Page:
I'm a little slow today. I just switched to Sanka. So...have a heart?

Tuesday, September 18, 2007

Matzah Ball Soup Season!

I'm re-posting this, which is MY VERY OWN recipe for Chicken Soup. I came up with it, I perfected it, and it's MINE. And I'm about to say something horrible: My mother doesn't make soup as good as I do. I know, I know, Kein ahora! But seriously, this kicks my mom's soup recipe in the balls.

But it's the season for reflecting and repenting. And because you've been good this year, I'll re-share it with you. Especially because Jew and Goy alike enjoy a good bowl of soup.

In addition, this recipe has been awarded RT's Good Housekeeping Stamp of Approval, so if a Southern Mother with five hungry men in the house is willing to go through the effort to feed her troops... it's good enough for you.

No pictures this time, but chicken soup isn't a particularly lovely food anyway. Its homeliness is redeemed, however, by its taste and mouth-feel.

And I know Sigh likes to get all uppity about how you have to use every pot, bowl, plate, cup and spoon in the kitchen to make this soup, but... Sigh can be sort of a jerk sometimes, which is why whenever I see her, I rugby-tackle her to the ground... And then she kicks my ass.

But seriously - no one ever said all good food was easy or fast. And there are certain things you just can't rush. Like chicken soup. Or Brisket. Or Challah.

Without further ado here you go. I recommend that you start this on Thursday afternoon or evening right when you get home from work, so you can serve it as an appetizer before Kol Nidre on Friday night. Here's the original post:

So, last night I began making my Chicken Soup, which I finally finished, about 24 hours after I started it. Behold, my finished product! I take chicken soup VERY seriously. And here's how it's done, Jewish style:


Soup (All of these amounts can be raised or lowered to taste, except for the chicken)

1 chicken, cut up into parts, about 4.5-5 lbs - NOT the kidneys or liver. Throw that shit out. You can also throw out the neck - good for soup, but sort of gross to think about. I pitch the neck.
2 medium onions, peeled and quartered, root cut off
1 head of celery, rinsed, cut the stalks in half so they're about 3 inches long; if the celery comes with leaves, leave 'em on!
5 or so large carrots, trimmed, peeled and cut in half
One Bunch of curley Parsley, rinsed, and de-rubberbanded
5 cloves of garlic peeled
About half a teaspoon of whole black pepper cloves
Two tablespoons of non-flavored vegetable oil

Matzah balls:
One packet Matzah ball mix (why bother making it yourself? They're going to taste the same whether they're out of the Streit's packet or the Manischewitz packet, or you stand around measuring matzah meal...)
Two eggs
Two tablespoons of vegetable oil.

Cover the bottom of a tall stock pot with the vegetable oil. Heat over medium-high. Place the chicken in the pot in two batches, skin side down, and cover the pot to hold in the smoke. Brown the chicken on the skin side, then turn over, and brown the chicken on the other side; about five minutes per side. Transfer to a plate to hold the chicken while you brown the second batch. In the second batch, throw in the quartered onions - I do the breasts and thighs first and then the drumsticks, wings, etc. in the second batch. Cover. The second batch will be very poppy and sizzly, and will smell like roast chicken and onions. Fucking amazing.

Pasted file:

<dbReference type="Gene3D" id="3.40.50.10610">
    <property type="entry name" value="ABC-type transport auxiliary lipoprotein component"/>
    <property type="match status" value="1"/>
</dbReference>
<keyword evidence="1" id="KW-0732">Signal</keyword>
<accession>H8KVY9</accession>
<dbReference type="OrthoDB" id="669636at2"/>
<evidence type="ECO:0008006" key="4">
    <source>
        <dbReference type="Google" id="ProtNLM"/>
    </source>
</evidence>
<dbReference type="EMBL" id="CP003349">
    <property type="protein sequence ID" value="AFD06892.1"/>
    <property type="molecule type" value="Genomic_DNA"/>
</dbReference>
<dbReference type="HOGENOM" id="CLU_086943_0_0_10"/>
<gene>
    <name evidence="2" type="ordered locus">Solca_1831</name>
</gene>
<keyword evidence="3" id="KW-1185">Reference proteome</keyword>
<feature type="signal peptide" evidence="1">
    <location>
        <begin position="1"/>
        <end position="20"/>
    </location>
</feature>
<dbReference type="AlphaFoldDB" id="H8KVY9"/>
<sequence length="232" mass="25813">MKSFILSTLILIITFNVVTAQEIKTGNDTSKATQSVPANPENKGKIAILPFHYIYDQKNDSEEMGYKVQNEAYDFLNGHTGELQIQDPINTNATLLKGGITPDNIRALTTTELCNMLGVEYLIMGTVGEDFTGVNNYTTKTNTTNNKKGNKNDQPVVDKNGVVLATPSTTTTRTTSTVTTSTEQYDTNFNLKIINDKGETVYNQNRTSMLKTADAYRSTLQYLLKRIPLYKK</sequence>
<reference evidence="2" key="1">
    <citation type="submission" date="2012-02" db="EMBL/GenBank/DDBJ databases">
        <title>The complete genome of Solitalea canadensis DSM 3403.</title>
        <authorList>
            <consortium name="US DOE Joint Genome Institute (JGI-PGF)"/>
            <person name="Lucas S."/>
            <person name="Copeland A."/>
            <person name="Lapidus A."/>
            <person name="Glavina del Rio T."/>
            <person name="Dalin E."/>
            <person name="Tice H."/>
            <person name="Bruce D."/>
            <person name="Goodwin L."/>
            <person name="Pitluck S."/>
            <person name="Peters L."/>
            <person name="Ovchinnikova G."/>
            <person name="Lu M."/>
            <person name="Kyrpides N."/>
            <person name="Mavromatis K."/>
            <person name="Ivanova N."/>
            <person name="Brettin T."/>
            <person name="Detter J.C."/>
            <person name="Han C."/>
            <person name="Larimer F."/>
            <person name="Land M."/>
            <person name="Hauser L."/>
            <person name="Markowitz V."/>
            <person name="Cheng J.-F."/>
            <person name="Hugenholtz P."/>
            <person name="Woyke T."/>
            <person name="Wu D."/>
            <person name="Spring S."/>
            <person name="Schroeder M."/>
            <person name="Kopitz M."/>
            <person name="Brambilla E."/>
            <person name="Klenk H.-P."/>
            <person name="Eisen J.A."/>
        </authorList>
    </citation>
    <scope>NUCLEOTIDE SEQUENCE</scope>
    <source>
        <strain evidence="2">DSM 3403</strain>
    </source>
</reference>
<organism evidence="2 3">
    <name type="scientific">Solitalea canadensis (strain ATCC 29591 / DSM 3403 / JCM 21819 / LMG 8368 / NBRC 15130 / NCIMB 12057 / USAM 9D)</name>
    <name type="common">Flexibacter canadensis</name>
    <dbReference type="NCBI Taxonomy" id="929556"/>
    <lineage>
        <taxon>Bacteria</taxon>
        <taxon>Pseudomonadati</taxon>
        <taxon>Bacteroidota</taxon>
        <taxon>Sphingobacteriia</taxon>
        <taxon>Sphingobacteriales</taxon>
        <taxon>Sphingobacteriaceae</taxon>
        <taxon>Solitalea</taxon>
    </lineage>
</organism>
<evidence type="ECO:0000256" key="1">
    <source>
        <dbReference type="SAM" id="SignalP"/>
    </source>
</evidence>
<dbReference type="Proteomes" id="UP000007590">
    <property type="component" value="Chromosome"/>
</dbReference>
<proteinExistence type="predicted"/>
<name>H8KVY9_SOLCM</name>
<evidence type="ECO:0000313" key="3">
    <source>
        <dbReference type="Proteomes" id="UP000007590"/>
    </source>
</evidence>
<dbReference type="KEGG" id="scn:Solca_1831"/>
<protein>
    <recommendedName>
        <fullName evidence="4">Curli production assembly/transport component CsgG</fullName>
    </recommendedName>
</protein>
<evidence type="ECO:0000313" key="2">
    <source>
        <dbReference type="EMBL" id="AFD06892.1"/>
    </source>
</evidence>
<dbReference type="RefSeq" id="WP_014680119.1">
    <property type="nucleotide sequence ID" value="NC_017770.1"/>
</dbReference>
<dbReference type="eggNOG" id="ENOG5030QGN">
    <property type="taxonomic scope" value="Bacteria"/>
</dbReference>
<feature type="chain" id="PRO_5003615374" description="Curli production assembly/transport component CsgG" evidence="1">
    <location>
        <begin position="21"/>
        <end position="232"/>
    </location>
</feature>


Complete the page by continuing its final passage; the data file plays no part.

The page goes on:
While the chicken is browning, get the rest of your ingredients together, on a plate in a heap, and in another large pot, start heating up probably three quarts of water. Don't let the water boil, but get it hot.

Once the chicken is browned, add all the chicken back into the pot, as well as any juices on the plate on which you reserved the chicken.

Toss in the rest of the ingredients and pour the heated water over everything until the water comes about two to three inches above the stuff in the pot. DO NOT ADD SALT.

Submerge a clean salad plate, right side up in the pot, to keep all the ingredients under water.

Raise the burner to high. In the meantime, get a small mug or bowl handy, along with a tablespoon. As soon as the water hits a rolling boil, lower the heat immediately to two ticks above the lowest setting, DO NOT LET THE WATER COME TO A BOIL AGAIN.

Start the arduous process of skimming all the foam off the top, while trying not to scoop off all the schmaltz (chicken fat) that accumulates on the surface. Scoop the foam off, and drain the schmaltz off back into the pot, against the side of the pot. Dump the foam and scum into the cup you have handy. Remember, the fat on the top of the soup is going to hold a LOT of the flavor in the soup. Don't let the soup boil, or else you'll whip the scum into it and make it cloudy. It won't affect the flavor much, but it won't look as pretty.